Some workers have saved a ton of money during the pandemic thanks to many not having to commute. In fact, it’s reported that the total savings by Americans not having to commute is upwards of $90 billion.
On average, workers across the country usually have a work commute of about 50 minutes.
“I don’t miss the commute at all,” said Raymond Kelly, who is now working from home. "It was a little drive on both sides and a boat in the middle.”
Kelly is an engineer in Washington state, and for eight years, his commute was far longer than the average workers’.
Every day, he commuted from Poulsbo, Washington to Muckilteo. First, he drove 30 minutes to park and catch a ferry in Kingston, Washington. After the 30 minutes ferry ride, he got into his second car parked on that side of the Puget Sound and then drove another 30 minutes to finally get to his job. In total, his commute was about three to four hours a day. However, since his company began allowing people to work from home in March, his commute is now just two or three minutes. It’s the walk from his bed to a small office he created in his home.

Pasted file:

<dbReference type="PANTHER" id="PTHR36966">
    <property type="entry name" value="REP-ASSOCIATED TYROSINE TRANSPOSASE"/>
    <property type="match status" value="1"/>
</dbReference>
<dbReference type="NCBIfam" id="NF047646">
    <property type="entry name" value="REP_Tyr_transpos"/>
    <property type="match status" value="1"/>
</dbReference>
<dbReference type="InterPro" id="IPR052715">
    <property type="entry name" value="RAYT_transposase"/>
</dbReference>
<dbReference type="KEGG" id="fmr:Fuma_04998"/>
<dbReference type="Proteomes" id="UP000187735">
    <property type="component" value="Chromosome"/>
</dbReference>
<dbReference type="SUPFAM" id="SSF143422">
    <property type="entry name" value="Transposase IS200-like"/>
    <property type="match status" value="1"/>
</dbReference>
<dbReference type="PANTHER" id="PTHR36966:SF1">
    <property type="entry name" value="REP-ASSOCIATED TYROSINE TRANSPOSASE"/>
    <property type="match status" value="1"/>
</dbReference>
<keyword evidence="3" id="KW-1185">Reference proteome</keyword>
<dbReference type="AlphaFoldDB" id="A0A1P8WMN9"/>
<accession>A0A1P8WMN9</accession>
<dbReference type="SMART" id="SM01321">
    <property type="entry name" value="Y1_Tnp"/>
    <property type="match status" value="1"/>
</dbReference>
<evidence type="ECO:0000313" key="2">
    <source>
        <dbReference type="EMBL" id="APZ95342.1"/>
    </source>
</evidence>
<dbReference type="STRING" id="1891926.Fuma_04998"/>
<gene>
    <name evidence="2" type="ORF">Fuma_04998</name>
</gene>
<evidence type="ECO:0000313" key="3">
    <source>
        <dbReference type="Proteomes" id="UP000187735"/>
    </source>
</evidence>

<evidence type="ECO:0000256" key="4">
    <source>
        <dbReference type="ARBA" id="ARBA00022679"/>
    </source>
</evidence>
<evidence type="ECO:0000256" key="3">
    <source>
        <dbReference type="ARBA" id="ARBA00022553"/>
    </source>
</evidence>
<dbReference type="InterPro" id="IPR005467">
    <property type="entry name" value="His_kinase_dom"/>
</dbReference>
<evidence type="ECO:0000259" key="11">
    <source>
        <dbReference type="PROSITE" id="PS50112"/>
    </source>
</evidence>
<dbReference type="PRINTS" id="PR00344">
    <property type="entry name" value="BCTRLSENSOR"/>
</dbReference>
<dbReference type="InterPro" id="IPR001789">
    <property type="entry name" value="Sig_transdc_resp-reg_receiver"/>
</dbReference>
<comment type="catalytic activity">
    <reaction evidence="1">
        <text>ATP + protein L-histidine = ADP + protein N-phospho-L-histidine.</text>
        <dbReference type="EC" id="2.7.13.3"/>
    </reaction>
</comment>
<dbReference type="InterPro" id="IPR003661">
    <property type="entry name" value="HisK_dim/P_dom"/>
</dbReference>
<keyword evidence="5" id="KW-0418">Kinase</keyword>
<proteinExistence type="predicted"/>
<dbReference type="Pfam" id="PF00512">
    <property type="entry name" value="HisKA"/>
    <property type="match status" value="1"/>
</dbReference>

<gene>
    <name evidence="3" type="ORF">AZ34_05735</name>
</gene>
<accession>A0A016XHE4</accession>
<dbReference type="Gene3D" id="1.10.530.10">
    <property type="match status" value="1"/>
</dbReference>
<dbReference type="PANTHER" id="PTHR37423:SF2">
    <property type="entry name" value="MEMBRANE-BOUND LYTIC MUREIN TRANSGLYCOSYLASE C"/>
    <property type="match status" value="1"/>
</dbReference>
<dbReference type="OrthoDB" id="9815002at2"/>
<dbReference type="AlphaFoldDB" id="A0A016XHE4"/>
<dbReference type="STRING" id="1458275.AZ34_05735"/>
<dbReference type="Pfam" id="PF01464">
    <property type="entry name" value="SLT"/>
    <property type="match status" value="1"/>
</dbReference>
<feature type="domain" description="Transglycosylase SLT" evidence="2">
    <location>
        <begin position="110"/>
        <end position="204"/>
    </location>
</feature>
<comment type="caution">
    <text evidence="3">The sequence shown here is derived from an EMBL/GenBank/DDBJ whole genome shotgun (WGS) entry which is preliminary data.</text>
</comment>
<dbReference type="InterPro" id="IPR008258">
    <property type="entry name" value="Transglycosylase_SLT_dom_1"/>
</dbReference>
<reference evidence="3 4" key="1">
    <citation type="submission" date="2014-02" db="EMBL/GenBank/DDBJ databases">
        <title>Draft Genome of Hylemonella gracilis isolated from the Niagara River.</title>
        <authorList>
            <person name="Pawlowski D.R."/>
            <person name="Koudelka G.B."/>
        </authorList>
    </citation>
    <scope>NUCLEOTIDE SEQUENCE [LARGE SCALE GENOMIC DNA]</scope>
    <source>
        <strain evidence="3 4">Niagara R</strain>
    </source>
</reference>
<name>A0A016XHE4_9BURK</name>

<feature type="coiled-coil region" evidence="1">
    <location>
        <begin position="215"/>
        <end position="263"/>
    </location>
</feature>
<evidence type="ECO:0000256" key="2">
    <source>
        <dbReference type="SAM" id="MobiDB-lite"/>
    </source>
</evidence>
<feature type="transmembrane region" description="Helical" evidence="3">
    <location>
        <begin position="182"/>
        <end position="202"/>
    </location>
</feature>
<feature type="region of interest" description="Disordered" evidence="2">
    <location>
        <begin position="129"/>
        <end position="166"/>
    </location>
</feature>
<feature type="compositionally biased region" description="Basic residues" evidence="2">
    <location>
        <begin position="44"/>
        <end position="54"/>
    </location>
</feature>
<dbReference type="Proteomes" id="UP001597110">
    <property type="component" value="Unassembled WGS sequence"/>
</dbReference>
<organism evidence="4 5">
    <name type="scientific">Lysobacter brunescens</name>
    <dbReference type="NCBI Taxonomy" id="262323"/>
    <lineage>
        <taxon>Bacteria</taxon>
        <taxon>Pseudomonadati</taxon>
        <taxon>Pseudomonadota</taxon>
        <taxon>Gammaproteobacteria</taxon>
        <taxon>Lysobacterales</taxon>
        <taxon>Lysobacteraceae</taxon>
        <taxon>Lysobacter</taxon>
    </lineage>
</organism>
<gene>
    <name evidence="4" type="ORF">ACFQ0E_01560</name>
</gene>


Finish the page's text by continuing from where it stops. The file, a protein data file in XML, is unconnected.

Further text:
“I think it has been huge. It is almost like getting a piece of life back,” said Kelly.
Kelly is saving at least $500 a month not commuting to work, and most Americans are seeing a similar savings. A survey done by a company called Upwork shows the average American has saved about $2,000 since March by also not commuting to work.
“The total savings since March comes out to $90 billion,” said Adam Ozimek, the chief economist at Upwork.
“In the long run, the money you save on this is the money you spend elsewhere,” added Ozimek. "What we know from the survey is it consumers are generally spending more online. They are spending more at grocery stores. They are spending more those way and also are saving more."
A new poll by the National Opinion Research Center shows 45 percent of Americans are putting the money saved on commuting into their personal savings, while 26 percent are paying down debt at a faster rate than Americans did pre-pandemic.
Long term, as more employers signal remote work as a more permanent way to work, economists believe the money saved commuting will be put towards things like people eating out more and traveling. Both would help struggling sectors of the economy and industries struggling the most right now.
As for Kelly, he’s been spending his commute savings on home-improvement projects.